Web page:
A new report by the Grattan Institute has found that knee-jerk political reactions to the energy crisis are creating a risk of more blackouts and outages.
The biggest problem is the demand for energy in the summer months, with the report saying that the next flashpoint could come with the first heatwave of the year.
The report – Powering Through – states that unless energy authorities find extra capacity, there could be a repeat of the South Australia blackout as well as potential outages in Victoria as a result of the mothballing of Hazelwood. You can read or download the Grattan Institute summary.
Six months to draw up coordinated National Energy Policy
The Grattan Institute says that regulators have about six months to agree on broad national reforms to energy policy. Uncoordinated individual actions such as the Federal Government’s decision to buyout and expand Snowy 2.0 and South Australia’s plan to fund 100 megawatts of battery power simply won’t do, the report states.
The Grattan Institute Energy Program Director Tony Wood said: “It is imperative that a national policy and plan is needed because rushed responses by politicians exposed consumers and businesses to higher energy prices and put the Government’s emissions reduction targets in danger.”
Grattan describes South Australia as “the canary in the coalmine” given that wind has supplied more than half of its electricity consumers so far in 2017, while most other states get less than 10 per cent from wind and solar.
South Australia is exposed to outages given that, at times, wind supplies 75 per cent of the state’s energy needs, the report said.
The report urged reforms in the national energy market with the creation of new rules to ensure a reliable supply and efficient responses when part of the system breaks down.
A decade of toxic debates, backflips and mixed messages
Speaking on ABC’s AM programme, Mr Wood gave a damning verdict: “A decade of toxic political debates, mixed messages and policy backflips has prevented the emergence of credible climate change policy.”
“But if governments take matters fully into their own hands, the results are likely to be painful.
Grattan calls for mothballed generators to be put on standby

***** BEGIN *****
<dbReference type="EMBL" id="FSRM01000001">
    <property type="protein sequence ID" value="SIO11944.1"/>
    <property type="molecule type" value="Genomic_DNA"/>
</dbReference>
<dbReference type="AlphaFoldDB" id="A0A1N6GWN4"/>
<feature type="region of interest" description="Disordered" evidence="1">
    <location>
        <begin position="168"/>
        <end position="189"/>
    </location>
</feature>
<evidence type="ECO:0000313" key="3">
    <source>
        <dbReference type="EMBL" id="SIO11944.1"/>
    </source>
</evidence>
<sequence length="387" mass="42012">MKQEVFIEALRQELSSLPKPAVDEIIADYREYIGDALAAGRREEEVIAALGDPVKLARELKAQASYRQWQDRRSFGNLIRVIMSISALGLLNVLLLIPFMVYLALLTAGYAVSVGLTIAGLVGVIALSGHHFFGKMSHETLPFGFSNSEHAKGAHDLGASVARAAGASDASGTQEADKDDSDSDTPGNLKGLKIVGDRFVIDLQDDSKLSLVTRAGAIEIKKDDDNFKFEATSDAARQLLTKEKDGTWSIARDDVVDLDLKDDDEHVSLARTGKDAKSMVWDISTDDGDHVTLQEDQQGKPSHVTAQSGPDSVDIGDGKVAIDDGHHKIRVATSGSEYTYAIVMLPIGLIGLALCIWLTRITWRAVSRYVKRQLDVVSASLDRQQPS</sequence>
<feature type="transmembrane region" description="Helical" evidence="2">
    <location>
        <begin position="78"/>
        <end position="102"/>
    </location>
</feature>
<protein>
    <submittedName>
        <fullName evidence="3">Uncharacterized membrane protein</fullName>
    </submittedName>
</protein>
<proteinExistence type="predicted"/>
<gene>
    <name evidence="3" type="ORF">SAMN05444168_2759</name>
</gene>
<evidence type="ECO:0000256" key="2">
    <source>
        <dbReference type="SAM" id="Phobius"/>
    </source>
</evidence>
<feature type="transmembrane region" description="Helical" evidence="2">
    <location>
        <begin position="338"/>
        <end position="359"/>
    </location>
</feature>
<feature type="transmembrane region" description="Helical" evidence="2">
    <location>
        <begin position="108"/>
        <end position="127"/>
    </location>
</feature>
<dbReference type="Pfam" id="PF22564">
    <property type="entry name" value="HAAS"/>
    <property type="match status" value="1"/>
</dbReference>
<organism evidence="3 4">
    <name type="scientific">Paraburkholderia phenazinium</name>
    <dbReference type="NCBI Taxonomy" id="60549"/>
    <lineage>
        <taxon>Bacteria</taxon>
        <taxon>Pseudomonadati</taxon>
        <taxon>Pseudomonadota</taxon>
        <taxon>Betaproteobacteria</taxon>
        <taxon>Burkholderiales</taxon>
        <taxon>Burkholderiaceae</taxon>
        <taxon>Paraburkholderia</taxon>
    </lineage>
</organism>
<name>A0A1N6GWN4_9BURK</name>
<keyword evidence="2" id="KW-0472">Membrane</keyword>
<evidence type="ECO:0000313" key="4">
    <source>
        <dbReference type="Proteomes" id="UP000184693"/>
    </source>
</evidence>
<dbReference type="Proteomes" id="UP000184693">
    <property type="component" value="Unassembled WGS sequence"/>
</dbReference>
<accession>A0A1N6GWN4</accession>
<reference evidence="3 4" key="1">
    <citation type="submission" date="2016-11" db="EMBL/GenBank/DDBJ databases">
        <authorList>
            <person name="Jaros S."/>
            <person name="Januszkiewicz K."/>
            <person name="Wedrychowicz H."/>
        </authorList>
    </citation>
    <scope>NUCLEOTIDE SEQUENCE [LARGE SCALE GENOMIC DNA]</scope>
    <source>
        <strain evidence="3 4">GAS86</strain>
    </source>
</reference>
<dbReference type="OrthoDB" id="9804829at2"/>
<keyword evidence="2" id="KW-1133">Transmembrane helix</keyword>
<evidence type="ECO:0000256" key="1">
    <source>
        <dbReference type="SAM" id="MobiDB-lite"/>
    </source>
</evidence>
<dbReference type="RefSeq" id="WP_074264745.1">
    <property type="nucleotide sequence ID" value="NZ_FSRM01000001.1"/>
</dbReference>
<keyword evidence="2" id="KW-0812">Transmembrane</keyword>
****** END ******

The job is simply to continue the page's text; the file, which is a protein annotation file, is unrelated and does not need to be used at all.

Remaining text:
While a national energy security plan is negotiated, the report suggested some currently mothballed generators should be recalled to ensure reserves are on hand in an emergency in the short term.
Mr Wood said the “go it alone” plans created uncertainty and risk, destroying opportunities for the National Electricity Market (NEM) to drive new investment in Australia for low-cost, low-emissions electricity.
“If that (lack of investment) happens, the NEM will have been judged to have failed when it will have surely been systemically, if unintentionally, destroyed,” Mr Wood said.
Energy demand response concept gains traction
Power generators should be rewarded for being flexible and responding quickly to shortages, Grattan suggested.
At the same time, the report said consumers should receive financial incentives to relieve stress on the system by limiting the power they use at peak times. The recommendation comes just a few days after a new $22.5 million demand reduction pilot project for businesses was announced by ARENA and AEMO in South Australia and Victoria.
The Grattan report also said the Australian Energy Market Operator (AEMO) has “a critical job” to avoid blackouts in South Australia and Victoria next summer.
It also pointed to the possibility of short-term outages in New South Wales, given pressure on the state power grid during heatwave conditions earlier this year.
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